How Do You Know If You Have Low Testosterone?

Written by James C., M.S.(C), PT

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low testosterone levels


No “male health” conversation is complete without this one hormone. 

It’s the main hormone that all things masculine revolve around.   

It impacts everything you care about. 

Some of the things have been extremely well researched – like muscle gain, metabolic health and sex drive. 

And other parts are just coming into the spotlight – like PPARγ activation (a group of nuclear receptor proteins that appears to be the body’s main fat-gain regulator) and in establishing how you perceive your role in the social hierarchy…

It affects nearly every single system of the human body. 

So in this article we will discuss what abnormal levels feel like. What could be causing it and some proven ways to improve your testosterone levels.

What Does Low T Feel Like?

Most men do not care about their testosterone level up until about the age of 25.  

For most, good health seems to be a given at that age. 

But everyone can benefit from doing a check every now and again. Because some of the symptoms of low testosterone can feel like something completely different.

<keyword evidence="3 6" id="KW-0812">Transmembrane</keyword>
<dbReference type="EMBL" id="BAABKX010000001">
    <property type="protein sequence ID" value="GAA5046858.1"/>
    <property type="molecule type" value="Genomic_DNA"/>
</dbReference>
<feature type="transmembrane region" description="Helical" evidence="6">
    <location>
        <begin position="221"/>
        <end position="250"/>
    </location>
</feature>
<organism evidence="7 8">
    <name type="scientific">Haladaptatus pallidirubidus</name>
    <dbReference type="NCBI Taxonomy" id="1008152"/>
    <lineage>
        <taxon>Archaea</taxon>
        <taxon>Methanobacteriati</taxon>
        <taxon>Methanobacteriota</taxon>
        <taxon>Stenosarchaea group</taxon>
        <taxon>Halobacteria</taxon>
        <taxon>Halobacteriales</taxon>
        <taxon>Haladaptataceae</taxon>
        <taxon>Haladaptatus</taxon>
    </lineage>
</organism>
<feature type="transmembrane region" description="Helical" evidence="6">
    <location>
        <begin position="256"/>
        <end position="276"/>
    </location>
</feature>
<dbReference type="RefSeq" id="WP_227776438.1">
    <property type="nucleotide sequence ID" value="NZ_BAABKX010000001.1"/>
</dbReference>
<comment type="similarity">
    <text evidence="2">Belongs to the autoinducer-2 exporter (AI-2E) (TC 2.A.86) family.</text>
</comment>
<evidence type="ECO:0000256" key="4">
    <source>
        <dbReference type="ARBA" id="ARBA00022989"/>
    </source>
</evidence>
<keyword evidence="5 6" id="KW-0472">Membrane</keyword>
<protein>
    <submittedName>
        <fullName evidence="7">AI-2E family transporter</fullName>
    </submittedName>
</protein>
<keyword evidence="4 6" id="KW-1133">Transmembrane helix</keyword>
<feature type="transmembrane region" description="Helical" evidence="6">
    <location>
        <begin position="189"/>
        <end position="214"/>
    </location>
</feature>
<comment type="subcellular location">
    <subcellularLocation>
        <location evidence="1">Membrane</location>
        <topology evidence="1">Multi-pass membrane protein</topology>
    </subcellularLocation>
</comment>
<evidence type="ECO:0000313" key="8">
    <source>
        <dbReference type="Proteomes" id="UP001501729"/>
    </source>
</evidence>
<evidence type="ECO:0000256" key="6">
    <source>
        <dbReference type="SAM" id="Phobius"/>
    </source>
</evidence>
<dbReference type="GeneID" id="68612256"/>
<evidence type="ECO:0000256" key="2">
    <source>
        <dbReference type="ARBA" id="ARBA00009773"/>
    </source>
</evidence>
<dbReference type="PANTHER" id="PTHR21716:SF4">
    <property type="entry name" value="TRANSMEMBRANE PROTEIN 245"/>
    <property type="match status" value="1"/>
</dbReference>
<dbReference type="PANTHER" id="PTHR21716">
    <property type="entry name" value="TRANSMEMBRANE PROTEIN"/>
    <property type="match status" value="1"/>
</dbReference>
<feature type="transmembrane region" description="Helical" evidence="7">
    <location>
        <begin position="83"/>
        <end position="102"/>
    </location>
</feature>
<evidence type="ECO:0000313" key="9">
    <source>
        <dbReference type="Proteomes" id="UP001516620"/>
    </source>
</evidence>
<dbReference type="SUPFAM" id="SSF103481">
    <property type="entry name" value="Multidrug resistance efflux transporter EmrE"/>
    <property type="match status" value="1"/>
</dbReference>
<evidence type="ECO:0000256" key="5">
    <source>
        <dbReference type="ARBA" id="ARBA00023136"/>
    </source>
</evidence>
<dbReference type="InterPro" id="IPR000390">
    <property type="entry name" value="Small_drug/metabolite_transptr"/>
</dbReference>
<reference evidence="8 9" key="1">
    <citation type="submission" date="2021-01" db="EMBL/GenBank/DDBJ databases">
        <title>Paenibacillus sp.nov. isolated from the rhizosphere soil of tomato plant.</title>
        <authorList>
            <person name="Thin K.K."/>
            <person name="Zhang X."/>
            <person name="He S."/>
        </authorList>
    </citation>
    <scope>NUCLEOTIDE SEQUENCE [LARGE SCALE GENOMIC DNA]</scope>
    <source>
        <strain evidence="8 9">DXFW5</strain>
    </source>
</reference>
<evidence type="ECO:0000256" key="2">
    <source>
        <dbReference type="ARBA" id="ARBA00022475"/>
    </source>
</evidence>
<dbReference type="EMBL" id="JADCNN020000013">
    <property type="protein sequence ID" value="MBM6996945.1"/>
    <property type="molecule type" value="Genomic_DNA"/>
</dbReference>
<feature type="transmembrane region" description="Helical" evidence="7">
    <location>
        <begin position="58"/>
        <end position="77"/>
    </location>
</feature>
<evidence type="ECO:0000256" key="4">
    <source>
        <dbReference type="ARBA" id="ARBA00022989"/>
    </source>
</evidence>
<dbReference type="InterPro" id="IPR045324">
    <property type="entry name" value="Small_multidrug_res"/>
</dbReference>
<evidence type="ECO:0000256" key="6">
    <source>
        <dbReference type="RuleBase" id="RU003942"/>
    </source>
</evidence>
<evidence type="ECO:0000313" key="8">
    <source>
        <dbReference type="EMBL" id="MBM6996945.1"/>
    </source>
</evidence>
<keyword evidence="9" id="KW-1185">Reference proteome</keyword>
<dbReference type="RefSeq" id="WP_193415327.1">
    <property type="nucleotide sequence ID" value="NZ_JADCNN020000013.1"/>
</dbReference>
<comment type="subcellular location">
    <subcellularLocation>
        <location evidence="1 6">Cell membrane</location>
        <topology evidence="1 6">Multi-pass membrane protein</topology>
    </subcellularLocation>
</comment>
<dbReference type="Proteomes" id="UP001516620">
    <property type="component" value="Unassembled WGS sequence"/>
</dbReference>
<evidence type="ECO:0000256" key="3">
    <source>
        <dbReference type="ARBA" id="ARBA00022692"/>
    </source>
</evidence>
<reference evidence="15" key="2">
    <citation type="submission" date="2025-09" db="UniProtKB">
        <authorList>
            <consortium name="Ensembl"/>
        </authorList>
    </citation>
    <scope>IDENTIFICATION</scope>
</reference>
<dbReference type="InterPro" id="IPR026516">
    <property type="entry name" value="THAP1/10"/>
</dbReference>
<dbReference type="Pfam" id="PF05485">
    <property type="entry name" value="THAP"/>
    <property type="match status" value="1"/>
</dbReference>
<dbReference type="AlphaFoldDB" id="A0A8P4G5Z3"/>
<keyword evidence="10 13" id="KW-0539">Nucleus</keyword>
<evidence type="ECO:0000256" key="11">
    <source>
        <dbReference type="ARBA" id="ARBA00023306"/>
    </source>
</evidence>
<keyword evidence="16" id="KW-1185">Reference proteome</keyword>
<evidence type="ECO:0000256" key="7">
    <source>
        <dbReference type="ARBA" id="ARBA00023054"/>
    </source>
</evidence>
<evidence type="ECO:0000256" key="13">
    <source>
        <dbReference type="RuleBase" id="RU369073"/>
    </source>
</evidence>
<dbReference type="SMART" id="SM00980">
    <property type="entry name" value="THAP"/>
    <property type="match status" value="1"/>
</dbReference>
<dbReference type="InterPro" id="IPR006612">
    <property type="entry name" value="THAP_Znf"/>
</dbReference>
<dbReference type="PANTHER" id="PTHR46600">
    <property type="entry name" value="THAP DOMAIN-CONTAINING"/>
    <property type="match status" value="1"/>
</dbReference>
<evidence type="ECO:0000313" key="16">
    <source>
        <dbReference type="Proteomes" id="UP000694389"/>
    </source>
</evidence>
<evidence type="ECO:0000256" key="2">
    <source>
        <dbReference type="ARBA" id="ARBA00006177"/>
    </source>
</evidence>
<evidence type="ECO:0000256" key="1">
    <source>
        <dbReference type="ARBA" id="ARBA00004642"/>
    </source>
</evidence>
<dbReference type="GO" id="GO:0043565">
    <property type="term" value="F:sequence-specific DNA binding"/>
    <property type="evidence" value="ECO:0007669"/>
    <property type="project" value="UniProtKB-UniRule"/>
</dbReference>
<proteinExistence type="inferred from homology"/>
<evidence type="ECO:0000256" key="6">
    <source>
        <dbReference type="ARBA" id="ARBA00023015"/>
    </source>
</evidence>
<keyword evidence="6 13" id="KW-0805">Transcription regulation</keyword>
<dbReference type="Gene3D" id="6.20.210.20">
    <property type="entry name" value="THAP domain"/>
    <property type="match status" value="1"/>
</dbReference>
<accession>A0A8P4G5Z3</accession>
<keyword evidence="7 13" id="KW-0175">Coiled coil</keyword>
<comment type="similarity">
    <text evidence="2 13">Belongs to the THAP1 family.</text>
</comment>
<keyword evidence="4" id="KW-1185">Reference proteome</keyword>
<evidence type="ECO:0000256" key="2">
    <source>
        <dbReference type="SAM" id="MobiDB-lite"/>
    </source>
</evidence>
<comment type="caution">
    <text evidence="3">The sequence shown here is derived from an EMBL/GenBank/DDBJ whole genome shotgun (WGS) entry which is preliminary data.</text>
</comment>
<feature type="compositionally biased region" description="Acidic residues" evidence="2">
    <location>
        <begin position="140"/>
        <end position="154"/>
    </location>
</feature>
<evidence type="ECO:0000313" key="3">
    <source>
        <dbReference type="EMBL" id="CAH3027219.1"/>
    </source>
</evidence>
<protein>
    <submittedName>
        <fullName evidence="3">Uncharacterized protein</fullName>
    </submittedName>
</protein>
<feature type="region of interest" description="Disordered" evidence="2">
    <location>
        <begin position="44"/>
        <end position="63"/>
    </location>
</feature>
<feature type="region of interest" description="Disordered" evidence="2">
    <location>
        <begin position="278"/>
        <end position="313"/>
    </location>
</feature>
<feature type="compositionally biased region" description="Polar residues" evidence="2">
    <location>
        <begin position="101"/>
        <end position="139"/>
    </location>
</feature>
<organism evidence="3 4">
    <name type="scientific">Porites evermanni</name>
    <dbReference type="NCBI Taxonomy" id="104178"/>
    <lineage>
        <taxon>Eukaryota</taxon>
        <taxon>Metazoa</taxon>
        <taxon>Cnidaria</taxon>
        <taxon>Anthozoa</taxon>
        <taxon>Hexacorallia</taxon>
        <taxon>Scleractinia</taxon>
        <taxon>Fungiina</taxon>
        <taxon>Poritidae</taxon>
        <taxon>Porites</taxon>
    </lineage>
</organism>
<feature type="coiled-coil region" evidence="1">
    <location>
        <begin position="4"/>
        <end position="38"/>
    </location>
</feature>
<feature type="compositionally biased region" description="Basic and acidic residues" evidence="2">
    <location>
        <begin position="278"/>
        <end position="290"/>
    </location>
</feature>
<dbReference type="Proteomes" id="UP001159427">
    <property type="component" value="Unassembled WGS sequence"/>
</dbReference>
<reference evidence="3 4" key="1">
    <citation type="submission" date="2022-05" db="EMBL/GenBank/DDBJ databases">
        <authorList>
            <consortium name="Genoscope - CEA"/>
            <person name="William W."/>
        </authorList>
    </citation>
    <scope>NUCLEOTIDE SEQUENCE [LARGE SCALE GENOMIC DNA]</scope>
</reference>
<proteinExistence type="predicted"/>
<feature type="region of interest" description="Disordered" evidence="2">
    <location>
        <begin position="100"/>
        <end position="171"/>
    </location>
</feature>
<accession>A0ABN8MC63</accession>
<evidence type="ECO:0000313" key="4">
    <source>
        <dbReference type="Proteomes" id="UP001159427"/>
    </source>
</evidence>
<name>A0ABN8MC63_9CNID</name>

So what does low testosterone feel like?

Well for starters loss of muscle mass is not the first symptom to look for. Not even weight gain. 

No. The first symptom is a persistent low mood. 

Sure by itself it may not mean much. But if it persists even as your life seems to be going ok… then that should raise a red flag. 

Next symptom is brain fog. Or the ability to know what you want to do (or should do) with clarity. 

Again by itself it’s a hard one to pinpoint. What does “clear thinking” even feel like?

Next is lethargy. Or a persistent tiredness. A sense that you just don’t have the drive or “OOMPH” to get up and go get things done. 

Like the two symptoms above, it’s sort of vague. 

Same goes for a lack of sexual desire.

The non-specificity of some of these symptoms make it all too easy to brush off. 

However if you feel all (or most) of the above… And if they feel like a routine part of your life then that is a good indicator of low testosterone. 

On top of that, if you’re noticing a plateau (or even reversal) of results in the gym. And accumulating fat around the midsection then you have checked most of the boxes for testosterone deficiency. 

What Causes Low Testosterone?

Low testosterone is a multi-factor issue. 

Each one of them makes it harder for your body to produce enough testosterone.

Some of the factors are:


Sleep is probably the most consistent lifestyle factor affecting testosterone production. 

One 2011 study showed that a week of sleep loss lowered testosterone levels by up to 15% in a group of healthy young men. 

That’s the equivalent of aging 10-15 years in just one week. 

Most of your body’s testosterone gets produced at night and so even small sleep deficits will impact that process.